Coming off of a decade in vfx at R&H, I have a lot of friends who are still in the industry. Some wfh and some don’t, but the thing that strikes me is that roughly half of them hate the idea of working from home, feel that they would be too easily distracted. The other half have the opposite problem: knowing when to stop working and relax. To not sit in front of the computer and continue to work while eating lunch. That’s the camp I’m in.
It took me a long time to find the right habits, but I think I have a few locked down now. I’m still guilty of looking at slack and tickets while I’m eating, but I’ve gotten better at stopping to watch an episode of One Punch Man or something with my sandwich
One of the first things I want to share is that it actually does help to change clothes when you’re working from home. However, that doesn’t mean you have to wear slacks or jeans or whatever “I’m a productive member of society” clothes you’d wear during the work day! About half the time, I wear pajama pants during the day, but when work’s over, I’ll put on jeans; just to switch, just to have the mental change of “now I’m done with work”. Making that space, that mental shift between work and non-work time is important! It helps stop the overwork and helps get your brain out of business-mode.
Something else that I do along those same lines is to set myself an alarm about fifteen minutes before lunch and 15 minutes before the end of the day. I don’t have to do anything, they’re just there to remind me “Hey man, your body needs food in a few minutes”, and “Hey, don’t forget that you need to stop working in the next little while”. This helps me start the transition away from work, ahead of time, so that I can keep my work/life balance boundaries and be ready to stop when I should be stopping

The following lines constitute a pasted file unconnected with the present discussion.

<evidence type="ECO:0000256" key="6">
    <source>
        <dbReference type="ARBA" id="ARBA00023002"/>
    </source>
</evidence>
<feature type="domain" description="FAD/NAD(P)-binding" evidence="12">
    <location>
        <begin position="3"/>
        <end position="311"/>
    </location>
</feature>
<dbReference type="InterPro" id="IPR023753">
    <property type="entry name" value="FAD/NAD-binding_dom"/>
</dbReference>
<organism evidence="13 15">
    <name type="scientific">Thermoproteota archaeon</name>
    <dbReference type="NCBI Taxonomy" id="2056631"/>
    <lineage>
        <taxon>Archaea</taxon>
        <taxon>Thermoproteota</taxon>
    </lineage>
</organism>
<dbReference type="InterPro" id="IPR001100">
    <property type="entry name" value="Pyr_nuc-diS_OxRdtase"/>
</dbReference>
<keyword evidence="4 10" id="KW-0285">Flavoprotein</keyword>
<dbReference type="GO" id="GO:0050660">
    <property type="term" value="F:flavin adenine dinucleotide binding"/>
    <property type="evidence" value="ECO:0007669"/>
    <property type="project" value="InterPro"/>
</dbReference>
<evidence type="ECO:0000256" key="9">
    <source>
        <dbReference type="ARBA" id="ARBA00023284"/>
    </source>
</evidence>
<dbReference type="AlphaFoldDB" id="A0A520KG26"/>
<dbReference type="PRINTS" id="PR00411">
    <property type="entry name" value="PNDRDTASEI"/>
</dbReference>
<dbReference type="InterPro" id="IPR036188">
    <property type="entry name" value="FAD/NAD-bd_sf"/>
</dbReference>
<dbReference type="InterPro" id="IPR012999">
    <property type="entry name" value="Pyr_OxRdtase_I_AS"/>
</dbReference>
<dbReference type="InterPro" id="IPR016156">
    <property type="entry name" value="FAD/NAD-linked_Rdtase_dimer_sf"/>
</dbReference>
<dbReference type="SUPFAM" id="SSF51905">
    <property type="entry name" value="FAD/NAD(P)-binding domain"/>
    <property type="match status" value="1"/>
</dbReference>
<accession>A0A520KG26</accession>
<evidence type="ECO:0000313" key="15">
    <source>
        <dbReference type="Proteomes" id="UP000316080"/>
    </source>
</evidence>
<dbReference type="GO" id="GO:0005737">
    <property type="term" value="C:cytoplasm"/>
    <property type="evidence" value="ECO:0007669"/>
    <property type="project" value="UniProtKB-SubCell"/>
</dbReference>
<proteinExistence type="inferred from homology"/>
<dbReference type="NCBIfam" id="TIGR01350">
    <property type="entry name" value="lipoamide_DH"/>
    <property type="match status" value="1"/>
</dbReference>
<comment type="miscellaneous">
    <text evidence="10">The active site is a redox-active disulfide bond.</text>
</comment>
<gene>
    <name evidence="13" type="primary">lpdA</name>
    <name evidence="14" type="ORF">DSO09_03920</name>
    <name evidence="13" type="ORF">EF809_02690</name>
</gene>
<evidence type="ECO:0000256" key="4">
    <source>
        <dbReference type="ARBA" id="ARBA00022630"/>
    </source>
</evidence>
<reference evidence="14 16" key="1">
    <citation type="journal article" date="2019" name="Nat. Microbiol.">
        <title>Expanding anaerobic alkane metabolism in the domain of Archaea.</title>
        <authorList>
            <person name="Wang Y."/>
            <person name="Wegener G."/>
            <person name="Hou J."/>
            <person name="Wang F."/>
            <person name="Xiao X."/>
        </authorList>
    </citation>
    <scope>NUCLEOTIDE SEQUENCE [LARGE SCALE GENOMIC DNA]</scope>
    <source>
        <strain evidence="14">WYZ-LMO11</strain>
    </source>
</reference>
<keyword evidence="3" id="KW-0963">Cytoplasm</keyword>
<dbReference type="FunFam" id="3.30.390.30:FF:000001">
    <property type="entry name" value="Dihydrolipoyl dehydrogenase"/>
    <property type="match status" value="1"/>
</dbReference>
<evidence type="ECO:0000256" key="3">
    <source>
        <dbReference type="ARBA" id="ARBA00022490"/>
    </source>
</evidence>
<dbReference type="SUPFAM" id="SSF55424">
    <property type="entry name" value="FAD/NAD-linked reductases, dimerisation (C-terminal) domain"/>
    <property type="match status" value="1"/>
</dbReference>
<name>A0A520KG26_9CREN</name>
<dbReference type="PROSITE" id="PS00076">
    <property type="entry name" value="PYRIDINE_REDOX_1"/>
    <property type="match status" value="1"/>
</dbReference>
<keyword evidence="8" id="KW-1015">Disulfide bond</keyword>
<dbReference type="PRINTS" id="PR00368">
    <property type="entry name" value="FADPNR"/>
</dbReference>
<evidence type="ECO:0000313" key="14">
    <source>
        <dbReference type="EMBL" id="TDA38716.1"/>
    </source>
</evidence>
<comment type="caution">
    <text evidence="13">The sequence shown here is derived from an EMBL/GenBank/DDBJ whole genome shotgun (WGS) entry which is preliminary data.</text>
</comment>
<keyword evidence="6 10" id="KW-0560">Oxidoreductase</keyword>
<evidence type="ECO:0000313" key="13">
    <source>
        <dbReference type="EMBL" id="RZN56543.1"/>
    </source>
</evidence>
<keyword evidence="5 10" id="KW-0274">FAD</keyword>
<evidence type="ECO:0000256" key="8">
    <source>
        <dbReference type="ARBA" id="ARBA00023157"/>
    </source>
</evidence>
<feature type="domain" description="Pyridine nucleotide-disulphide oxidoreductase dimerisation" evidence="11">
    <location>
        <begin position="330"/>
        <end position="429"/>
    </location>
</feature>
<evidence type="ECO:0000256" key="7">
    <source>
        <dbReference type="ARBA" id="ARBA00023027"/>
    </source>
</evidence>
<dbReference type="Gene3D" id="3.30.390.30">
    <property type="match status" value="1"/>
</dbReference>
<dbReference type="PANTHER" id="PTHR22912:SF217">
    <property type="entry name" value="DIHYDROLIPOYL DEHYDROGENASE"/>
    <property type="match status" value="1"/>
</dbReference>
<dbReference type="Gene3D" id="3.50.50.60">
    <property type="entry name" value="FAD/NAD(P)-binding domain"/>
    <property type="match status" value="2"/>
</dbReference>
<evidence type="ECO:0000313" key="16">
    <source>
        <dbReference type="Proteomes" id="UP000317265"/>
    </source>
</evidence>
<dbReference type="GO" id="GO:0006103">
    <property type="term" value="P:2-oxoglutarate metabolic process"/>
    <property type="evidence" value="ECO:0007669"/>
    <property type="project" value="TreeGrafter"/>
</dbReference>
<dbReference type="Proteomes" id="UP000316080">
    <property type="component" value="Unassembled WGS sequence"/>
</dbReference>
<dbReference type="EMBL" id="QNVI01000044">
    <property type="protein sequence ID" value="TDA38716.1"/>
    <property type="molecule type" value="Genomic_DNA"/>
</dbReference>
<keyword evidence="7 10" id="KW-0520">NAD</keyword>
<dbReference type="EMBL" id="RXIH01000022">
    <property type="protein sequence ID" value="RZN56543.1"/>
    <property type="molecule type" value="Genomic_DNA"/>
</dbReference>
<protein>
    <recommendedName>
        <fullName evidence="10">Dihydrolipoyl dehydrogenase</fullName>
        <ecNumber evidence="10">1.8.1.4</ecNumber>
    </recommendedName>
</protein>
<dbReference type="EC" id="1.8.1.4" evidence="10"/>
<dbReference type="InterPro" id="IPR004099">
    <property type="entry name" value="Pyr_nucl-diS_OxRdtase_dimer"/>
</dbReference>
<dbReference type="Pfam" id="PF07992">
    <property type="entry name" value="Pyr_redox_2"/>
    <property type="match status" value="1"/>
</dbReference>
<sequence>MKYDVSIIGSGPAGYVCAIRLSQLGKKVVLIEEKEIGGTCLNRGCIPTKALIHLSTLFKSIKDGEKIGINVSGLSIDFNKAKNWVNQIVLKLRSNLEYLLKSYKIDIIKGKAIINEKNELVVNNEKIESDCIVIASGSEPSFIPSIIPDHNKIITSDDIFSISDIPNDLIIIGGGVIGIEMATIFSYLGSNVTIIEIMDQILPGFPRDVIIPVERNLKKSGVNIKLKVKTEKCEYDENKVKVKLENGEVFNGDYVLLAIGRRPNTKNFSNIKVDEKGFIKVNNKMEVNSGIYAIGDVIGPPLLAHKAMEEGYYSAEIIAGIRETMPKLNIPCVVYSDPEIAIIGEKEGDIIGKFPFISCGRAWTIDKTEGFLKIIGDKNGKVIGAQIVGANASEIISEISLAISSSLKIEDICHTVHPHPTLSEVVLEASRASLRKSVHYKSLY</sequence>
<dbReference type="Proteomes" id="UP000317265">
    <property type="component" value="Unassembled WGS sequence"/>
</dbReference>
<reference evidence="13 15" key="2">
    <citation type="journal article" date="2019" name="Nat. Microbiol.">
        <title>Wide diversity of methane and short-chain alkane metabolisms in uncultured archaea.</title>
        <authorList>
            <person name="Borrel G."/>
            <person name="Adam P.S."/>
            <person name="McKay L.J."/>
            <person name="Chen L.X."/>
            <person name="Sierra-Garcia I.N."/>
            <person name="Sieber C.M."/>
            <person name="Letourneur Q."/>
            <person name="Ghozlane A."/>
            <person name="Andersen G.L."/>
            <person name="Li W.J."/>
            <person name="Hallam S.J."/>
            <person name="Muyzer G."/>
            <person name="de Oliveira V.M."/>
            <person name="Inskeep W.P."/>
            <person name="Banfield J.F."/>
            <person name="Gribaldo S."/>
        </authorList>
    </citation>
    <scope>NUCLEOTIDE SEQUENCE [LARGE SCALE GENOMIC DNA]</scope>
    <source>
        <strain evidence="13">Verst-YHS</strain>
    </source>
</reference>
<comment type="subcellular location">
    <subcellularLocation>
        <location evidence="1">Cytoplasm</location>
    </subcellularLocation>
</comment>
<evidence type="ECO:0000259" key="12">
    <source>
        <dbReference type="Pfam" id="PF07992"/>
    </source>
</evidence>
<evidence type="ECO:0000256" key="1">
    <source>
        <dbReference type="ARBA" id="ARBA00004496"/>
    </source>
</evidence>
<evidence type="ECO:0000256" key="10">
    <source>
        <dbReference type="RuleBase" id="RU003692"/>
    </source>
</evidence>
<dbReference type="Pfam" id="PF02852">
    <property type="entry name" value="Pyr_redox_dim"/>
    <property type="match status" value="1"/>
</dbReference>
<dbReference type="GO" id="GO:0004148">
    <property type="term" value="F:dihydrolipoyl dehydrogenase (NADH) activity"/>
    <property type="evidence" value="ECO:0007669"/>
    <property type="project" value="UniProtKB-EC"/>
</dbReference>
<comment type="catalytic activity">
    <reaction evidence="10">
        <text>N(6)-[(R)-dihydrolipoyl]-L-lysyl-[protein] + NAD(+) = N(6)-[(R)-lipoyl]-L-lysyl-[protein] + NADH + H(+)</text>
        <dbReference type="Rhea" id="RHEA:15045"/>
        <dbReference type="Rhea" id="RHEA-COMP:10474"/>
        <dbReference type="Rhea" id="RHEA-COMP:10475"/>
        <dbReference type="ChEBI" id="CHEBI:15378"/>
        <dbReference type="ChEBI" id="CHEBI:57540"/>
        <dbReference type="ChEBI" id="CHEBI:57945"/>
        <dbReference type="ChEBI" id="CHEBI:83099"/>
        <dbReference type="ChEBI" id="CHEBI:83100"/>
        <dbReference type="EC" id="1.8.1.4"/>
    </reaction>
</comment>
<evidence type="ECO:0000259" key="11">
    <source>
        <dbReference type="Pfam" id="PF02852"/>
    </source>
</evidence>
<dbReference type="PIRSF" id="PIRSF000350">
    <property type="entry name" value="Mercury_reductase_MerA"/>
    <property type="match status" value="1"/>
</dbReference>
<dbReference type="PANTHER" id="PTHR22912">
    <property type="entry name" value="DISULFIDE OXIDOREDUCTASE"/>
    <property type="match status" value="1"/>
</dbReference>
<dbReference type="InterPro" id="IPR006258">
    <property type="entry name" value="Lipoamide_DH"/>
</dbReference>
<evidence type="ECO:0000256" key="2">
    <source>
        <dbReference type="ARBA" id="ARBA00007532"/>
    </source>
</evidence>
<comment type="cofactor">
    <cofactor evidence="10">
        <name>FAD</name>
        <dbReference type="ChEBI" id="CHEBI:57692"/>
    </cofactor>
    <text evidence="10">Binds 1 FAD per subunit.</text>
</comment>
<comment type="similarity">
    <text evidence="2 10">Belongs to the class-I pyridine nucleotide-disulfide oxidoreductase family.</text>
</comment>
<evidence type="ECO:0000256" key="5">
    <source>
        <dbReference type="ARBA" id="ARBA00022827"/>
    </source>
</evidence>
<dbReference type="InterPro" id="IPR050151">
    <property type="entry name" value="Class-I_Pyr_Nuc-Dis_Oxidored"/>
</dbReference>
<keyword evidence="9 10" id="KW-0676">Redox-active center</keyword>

I 100% agree with this one, @andrew.lawrence - It’s been a habit for me to develop as well, to wake up a couple hrs before work starts, get some good exercise or self care in, make breakfast, and coffee, then get to work. Helps me to feel invigorated and focussed. And I’m not a morning person, so this has been a challenge, but very helpful. I have my slip up days where my morning meetings might include bed head, but for the most part I’ve been sticking to it this year and it feels gooooood.
I have been working from home back and forth for several years and I am one of those who sometimes dives too deep and forgets herself to work for many hours, without taking the necessary breaks.
So for me tracking is important and one tool I have been using and can recommend is the Pomodoro Technique It is a time management method, making sure to break down work into intervals.
Another important thing for me to keep in mind is to distance the distractions (like whatsapp and social media). So- while working, my phone is always on silent mode and far enough so I wouldn’t be attempted to reach for it without a real need.
I wrote up some of my learned lessons for a friend the other day, so I’ll reproduce that list here for anyone that might benefit from it.
If you’re using Zoom to have meetings and get together with people, there are a couple good Quality-of-Life features: